Australia state visit to feature talk of submarines, tech — and a lavish dinner

Biden and the Australian Prime Minister are scheduled to meet in the Oval Office and then hold a press conference in the Rose Garden

Demetrius Freeman/The Washington Post

U.S. President Joe Biden said he was “doubling down” on the alliance with Australia as he welcomed Prime Minister Anthony Albanese to the Oval Office on Wednesday, part of a state visit intended to bolster American ties in the Pacific against the backdrop of fighting between Israel and Hamas.

Biden said the leaders would discuss supporting Ukraine, where the Russian invasion of Ukraine continues after almost two years, and how to “stand with Israel in the wake of Hamas’ appalling terrorist attack."

The state visit, only the fourth since Biden took office, is a reminder of how he's pursuing long-term plans to counter China's influence even as bloody conflicts in the Middle East and Europe remain the most immediate concerns.

Albanese arrived at the White House on Wednesday morning as a military band played and 4,000 guests watched from the South Lawn.

Biden said their alliance is characterized by “imagination, ingenuity and innovation," and they will “race undaunted to a future we know is possible if we work together."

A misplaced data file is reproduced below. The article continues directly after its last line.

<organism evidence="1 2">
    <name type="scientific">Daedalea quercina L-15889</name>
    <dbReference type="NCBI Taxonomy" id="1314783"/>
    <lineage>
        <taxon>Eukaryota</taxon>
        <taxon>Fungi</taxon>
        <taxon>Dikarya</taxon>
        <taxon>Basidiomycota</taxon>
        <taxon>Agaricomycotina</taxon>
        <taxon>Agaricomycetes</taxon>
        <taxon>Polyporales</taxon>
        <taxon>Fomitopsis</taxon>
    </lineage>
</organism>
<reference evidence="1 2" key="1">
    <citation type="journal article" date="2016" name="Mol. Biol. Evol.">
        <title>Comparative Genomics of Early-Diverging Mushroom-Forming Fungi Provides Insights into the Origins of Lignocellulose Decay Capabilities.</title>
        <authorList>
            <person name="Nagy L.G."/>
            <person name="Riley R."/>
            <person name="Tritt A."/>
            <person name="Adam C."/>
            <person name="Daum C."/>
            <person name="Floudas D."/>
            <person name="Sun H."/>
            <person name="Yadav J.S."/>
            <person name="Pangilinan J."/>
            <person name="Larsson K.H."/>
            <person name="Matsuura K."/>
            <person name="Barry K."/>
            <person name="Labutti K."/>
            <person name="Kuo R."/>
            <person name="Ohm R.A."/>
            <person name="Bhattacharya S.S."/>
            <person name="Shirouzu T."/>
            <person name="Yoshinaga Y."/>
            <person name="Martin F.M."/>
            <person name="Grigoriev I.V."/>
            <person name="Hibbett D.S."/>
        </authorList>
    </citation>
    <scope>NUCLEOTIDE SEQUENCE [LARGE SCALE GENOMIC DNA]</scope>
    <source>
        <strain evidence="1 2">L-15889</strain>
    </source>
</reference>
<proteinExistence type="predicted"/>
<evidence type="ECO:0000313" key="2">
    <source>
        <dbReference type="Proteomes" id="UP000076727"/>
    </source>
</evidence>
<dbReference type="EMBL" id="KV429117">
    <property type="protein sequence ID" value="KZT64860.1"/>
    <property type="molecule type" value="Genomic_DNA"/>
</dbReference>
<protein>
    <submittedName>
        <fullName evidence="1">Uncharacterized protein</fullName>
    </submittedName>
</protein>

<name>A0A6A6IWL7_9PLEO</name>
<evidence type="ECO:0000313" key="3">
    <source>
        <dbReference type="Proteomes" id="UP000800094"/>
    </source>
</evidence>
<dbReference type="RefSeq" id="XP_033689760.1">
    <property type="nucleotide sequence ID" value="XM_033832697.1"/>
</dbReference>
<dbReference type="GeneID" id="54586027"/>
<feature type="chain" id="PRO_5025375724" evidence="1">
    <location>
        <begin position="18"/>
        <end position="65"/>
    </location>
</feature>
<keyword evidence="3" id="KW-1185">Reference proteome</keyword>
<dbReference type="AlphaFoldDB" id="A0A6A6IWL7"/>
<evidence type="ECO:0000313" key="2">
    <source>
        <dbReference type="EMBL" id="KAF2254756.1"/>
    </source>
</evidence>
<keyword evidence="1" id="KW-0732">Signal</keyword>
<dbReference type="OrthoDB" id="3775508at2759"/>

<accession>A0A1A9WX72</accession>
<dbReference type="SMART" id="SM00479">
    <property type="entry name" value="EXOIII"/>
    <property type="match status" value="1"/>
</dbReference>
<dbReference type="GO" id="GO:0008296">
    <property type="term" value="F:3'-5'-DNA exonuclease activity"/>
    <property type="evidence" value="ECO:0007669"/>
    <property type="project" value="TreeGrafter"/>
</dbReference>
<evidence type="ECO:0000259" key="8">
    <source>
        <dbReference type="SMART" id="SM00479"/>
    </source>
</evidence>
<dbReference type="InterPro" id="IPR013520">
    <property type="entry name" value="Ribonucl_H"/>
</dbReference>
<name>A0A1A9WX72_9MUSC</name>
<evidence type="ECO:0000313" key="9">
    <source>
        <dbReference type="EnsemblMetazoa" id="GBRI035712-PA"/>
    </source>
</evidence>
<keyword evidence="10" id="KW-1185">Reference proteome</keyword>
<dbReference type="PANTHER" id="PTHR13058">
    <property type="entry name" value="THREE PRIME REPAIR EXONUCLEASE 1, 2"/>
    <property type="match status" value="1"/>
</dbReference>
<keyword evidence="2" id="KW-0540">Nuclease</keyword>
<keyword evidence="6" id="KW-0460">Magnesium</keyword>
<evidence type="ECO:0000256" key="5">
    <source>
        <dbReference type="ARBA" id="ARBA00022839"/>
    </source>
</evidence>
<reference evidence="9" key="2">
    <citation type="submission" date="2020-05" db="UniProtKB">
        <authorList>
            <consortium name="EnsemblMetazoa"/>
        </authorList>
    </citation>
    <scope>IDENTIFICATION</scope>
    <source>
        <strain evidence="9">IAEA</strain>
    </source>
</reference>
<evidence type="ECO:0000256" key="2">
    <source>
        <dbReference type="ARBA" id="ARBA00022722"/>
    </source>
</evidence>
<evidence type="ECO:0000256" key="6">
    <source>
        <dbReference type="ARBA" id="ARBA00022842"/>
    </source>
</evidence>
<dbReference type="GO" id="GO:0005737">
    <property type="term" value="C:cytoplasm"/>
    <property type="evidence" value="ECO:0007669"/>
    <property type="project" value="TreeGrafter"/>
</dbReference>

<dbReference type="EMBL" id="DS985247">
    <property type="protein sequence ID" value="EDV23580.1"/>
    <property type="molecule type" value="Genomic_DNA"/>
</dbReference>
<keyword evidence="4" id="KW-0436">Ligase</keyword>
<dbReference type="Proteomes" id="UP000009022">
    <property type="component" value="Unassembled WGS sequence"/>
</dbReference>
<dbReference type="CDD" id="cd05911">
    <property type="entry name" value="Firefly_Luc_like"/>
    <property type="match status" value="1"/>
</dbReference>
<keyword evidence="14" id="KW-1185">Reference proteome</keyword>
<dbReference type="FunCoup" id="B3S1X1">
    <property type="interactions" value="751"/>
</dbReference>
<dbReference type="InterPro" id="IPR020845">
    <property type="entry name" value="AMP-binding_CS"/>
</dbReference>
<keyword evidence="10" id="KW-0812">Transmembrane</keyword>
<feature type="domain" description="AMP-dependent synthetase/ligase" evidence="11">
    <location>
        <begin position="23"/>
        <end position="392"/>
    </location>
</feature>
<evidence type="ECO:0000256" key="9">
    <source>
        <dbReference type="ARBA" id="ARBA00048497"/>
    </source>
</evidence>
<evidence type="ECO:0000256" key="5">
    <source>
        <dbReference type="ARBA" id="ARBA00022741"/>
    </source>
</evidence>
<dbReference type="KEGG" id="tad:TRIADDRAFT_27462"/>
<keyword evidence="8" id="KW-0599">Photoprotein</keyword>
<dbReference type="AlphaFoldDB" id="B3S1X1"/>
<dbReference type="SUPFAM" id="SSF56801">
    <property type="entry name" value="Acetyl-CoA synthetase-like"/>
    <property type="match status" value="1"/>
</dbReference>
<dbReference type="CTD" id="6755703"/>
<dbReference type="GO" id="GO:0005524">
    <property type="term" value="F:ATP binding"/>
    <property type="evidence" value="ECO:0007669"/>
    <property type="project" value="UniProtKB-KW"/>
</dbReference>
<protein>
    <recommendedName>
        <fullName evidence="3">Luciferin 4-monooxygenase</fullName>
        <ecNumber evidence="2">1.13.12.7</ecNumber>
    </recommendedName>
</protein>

Albanese said the “soul of our partnership” is “not a pact against a common enemy,” but “a pledge to a common cause.”

The two leaders are scheduled to hold a press conference in the Rose Garden after their meeting.

Senior administration officials said Biden and Albanese would be focused on supporting economic development among Pacific island nations, a key arena as the U.S. seeks the upper hand in the region.

The U.S. and Australia plan to work together on building maritime infrastructure and laying undersea cables to strengthen internet connectivity, according to the officials, who insisted on anonymity to discuss details before they're announced.

There are also plans to have U.S. companies launch space missions from Australia, and Microsoft announced it would spend $3 billion on cybersecurity, cloud computing and artificial intelligence there.

The initiatives come on top of a previously announced defense arrangement in which the U.S. is developing nuclear-powered submarines for Australia. The collaboration, which also involves the United Kingdom, is known as AUKUS, an acronym for the three countries' names.